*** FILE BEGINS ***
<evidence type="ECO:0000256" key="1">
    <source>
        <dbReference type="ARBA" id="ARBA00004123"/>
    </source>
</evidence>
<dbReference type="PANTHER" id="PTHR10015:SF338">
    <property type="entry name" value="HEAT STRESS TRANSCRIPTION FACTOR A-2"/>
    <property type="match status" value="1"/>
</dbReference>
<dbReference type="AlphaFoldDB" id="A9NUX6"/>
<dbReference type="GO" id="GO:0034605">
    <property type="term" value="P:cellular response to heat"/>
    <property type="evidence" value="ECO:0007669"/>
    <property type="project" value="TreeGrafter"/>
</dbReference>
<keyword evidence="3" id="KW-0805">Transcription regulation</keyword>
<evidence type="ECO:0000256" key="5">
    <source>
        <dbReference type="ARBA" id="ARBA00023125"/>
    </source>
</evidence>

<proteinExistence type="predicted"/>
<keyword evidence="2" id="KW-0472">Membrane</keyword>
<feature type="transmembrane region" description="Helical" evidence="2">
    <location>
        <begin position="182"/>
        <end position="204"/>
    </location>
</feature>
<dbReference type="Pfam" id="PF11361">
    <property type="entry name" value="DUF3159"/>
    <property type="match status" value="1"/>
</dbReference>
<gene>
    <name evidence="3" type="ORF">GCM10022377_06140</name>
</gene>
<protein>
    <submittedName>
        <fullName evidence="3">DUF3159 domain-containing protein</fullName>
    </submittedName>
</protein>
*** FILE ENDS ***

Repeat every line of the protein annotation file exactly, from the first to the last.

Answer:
<evidence type="ECO:0000256" key="1">
    <source>
        <dbReference type="ARBA" id="ARBA00004123"/>
    </source>
</evidence>
<dbReference type="PANTHER" id="PTHR10015:SF338">
    <property type="entry name" value="HEAT STRESS TRANSCRIPTION FACTOR A-2"/>
    <property type="match status" value="1"/>
</dbReference>
<dbReference type="AlphaFoldDB" id="A9NUX6"/>
<dbReference type="GO" id="GO:0034605">
    <property type="term" value="P:cellular response to heat"/>
    <property type="evidence" value="ECO:0007669"/>
    <property type="project" value="TreeGrafter"/>
</dbReference>
<keyword evidence="3" id="KW-0805">Transcription regulation</keyword>
<evidence type="ECO:0000256" key="5">
    <source>
        <dbReference type="ARBA" id="ARBA00023125"/>
    </source>
</evidence>

<proteinExistence type="predicted"/>
<keyword evidence="2" id="KW-0472">Membrane</keyword>
<feature type="transmembrane region" description="Helical" evidence="2">
    <location>
        <begin position="182"/>
        <end position="204"/>
    </location>
</feature>
<dbReference type="Pfam" id="PF11361">
    <property type="entry name" value="DUF3159"/>
    <property type="match status" value="1"/>
</dbReference>
<gene>
    <name evidence="3" type="ORF">GCM10022377_06140</name>
</gene>
<protein>
    <submittedName>
        <fullName evidence="3">DUF3159 domain-containing protein</fullName>
    </submittedName>
</protein>